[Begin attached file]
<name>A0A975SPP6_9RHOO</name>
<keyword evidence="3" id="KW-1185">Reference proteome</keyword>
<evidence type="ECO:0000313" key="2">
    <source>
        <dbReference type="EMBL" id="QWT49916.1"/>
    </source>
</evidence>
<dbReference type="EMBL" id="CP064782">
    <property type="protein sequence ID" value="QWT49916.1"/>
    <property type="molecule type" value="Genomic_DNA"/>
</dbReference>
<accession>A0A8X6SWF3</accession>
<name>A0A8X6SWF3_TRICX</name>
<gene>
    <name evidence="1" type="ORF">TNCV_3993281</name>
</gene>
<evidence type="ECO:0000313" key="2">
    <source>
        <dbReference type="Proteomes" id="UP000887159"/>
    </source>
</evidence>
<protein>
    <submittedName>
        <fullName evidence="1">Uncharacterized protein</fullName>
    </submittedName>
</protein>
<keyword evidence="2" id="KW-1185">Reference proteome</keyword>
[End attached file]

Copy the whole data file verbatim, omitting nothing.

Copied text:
<name>A0A975SPP6_9RHOO</name>
<keyword evidence="3" id="KW-1185">Reference proteome</keyword>
<evidence type="ECO:0000313" key="2">
    <source>
        <dbReference type="EMBL" id="QWT49916.1"/>
    </source>
</evidence>
<dbReference type="EMBL" id="CP064782">
    <property type="protein sequence ID" value="QWT49916.1"/>
    <property type="molecule type" value="Genomic_DNA"/>
</dbReference>
<accession>A0A8X6SWF3</accession>
<name>A0A8X6SWF3_TRICX</name>
<gene>
    <name evidence="1" type="ORF">TNCV_3993281</name>
</gene>
<evidence type="ECO:0000313" key="2">
    <source>
        <dbReference type="Proteomes" id="UP000887159"/>
    </source>
</evidence>
<protein>
    <submittedName>
        <fullName evidence="1">Uncharacterized protein</fullName>
    </submittedName>
</protein>
<keyword evidence="2" id="KW-1185">Reference proteome</keyword>